Big brands are passing on Super Bowl ads. Here’s why - RED - Relevant. Essential. Denver.

Big brands are passing on Super Bowl ads. Here’s why

Budweiser, Coke, Pepsi, Ford and Hyundai are among the recognizable brands sitting out the big game this year.

January 29, 2021

By Mark Cox

The Super Bowl might feel a bit different this year.

Sure, some of the NFL’s biggest names (including superstars Tom Brady and Patrick Mahomes) will be on the field. But these days, the Super Bowl is almost as famous for its ads as the game itself. And a surprising number of major players – including Budweiser, Coke, Pepsi, HyundaiFord and Olay – are taking a pass on Super Bowl LV.

RED turned to Darrin Duber-Smith, marketing professor at Metropolitan State University of Denver, to learn more about the changing landscape of advertising in sports when Covid-19, company losses and a fraught political climate have shaken up this central fixture in the TV calendar.

How important is the Super Bowl, generally, to advertisers?

Duber-Smith: There is no questioning the value of reaching 105 million people under relatively “high involvement” circumstances. And that’s especially true this year, when almost all Bowl-watchers won’t be in a social setting. (All the better for advertisers, who crave your absolute attention.) From a marketing standpoint, there is no better platform from which to launch your creative ad campaign for the year.


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So why are so many companies skipping the event this year?

Duber-Smith: Several major players won’t be running in-game ads this year, and it’s easy to see why. Covid-19 has upended everything. Many companies have lost a lot of money, and messaging has also become more difficult. The social-media environment, in particular, is very turbulent. And some companies are opting to just say nothing at a time when they would otherwise feel pressure to take positions on social issues, which in turn might alienate a large portion of their audience.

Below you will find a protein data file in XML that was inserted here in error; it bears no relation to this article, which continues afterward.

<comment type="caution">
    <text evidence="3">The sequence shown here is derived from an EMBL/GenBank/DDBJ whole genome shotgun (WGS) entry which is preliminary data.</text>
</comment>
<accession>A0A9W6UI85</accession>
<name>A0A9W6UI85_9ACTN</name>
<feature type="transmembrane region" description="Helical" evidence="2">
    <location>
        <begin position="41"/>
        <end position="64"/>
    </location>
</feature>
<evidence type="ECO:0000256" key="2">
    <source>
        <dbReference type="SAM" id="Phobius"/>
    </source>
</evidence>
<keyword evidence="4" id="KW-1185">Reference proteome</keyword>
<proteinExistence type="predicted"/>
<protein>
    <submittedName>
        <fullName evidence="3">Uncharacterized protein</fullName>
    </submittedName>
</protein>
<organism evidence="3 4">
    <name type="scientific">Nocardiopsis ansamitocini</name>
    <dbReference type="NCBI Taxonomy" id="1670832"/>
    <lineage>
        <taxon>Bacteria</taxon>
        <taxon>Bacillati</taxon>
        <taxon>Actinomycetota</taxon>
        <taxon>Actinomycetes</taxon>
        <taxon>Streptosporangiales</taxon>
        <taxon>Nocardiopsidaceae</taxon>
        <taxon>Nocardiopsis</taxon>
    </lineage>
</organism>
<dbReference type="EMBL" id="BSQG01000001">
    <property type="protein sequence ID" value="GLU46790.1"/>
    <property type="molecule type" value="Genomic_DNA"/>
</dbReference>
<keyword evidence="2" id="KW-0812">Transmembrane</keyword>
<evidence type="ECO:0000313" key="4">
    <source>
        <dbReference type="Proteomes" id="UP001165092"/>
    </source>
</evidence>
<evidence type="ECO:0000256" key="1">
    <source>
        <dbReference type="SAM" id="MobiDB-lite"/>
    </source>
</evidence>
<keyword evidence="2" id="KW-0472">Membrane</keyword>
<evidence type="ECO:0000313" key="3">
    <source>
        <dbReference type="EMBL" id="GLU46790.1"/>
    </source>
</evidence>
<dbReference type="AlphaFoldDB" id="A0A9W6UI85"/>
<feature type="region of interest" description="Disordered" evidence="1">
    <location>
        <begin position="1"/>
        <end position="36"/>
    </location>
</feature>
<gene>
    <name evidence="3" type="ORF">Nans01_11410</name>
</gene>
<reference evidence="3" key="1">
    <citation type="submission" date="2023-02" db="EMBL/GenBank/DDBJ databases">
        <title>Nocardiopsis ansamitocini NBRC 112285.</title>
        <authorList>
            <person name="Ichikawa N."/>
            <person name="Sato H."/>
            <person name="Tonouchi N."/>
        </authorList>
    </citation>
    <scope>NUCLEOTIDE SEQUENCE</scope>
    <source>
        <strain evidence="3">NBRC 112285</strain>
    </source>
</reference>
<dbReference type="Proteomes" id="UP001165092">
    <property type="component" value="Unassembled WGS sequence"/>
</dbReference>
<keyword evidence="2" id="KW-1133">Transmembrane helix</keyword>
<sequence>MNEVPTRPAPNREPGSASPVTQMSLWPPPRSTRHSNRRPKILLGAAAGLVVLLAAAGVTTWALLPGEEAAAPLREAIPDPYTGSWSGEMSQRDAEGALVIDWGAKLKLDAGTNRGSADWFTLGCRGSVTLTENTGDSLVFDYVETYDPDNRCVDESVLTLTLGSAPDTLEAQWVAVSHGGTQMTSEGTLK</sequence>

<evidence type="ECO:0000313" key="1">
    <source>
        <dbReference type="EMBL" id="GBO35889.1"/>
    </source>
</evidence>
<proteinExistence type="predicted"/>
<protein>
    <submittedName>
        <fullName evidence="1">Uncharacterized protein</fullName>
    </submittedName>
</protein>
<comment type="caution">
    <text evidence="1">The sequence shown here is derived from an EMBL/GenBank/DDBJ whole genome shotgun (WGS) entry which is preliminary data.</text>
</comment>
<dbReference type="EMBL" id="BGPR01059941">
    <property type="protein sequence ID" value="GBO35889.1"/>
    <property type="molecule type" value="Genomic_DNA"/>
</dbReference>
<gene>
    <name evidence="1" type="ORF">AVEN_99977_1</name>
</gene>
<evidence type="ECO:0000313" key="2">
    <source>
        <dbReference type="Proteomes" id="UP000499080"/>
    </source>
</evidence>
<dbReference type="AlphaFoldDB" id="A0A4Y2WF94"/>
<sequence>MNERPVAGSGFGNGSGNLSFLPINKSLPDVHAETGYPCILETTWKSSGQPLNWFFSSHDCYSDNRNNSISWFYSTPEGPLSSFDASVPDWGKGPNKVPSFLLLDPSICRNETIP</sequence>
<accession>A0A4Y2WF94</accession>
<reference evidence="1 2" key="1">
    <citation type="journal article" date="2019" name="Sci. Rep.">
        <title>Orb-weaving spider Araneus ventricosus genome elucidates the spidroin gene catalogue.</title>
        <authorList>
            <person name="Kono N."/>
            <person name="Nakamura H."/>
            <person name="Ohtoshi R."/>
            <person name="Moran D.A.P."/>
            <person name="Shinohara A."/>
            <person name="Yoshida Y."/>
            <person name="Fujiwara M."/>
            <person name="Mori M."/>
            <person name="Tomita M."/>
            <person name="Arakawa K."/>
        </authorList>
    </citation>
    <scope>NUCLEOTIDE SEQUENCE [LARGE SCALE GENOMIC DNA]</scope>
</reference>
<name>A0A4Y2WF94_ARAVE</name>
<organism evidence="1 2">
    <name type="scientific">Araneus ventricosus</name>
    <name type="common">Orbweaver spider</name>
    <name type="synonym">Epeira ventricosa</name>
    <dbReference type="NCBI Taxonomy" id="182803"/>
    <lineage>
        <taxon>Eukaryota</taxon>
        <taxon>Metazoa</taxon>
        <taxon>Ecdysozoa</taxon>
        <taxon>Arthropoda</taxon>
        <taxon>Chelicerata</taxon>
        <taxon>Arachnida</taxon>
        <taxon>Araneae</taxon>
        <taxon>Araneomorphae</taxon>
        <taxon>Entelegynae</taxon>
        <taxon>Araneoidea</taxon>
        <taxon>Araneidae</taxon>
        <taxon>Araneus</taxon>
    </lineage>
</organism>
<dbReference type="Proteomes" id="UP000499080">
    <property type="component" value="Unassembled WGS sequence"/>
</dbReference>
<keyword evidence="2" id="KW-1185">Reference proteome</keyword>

Did some brands just decide a Super Bowl ad was not good business this year?

Duber-Smith: Probably. Coke, for example, has been hit particularly hard by the pandemic, which has had a brutal impact on away-from-home sales. And with revenue down 13% in 2020, it’s a fair guess the company decided that spending $5.5 million (this year’s cost) for a 30-second commercial would not be money well spent.

But I also firmly believe in Pavlovian classical conditioning, which suggests it’s unwise to pair your brand with something negative because of the principles of associative learning. Producing an ad just now makes little sense if you think there’s the slightest risk that people’s negative feelings about the pandemic could transfer onto your brand.


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Explain what Budweiser is doing this year.

Duber-Smith: Budweiser recently announced it would not be running a Super Bowl commercial for the first time in 37 years. Instead, the company has released a digital ad that celebrates Americans’ resilience during the pandemic. But here’s the good part: They’re also using this ad to prominently publicize how they’re spending some of their usual Super Bowl ad budget to support awareness of the Covid-19 vaccine.

Sounds inspiring. But Isn’t this just a business decision to protect a valuable brand at a tricky time?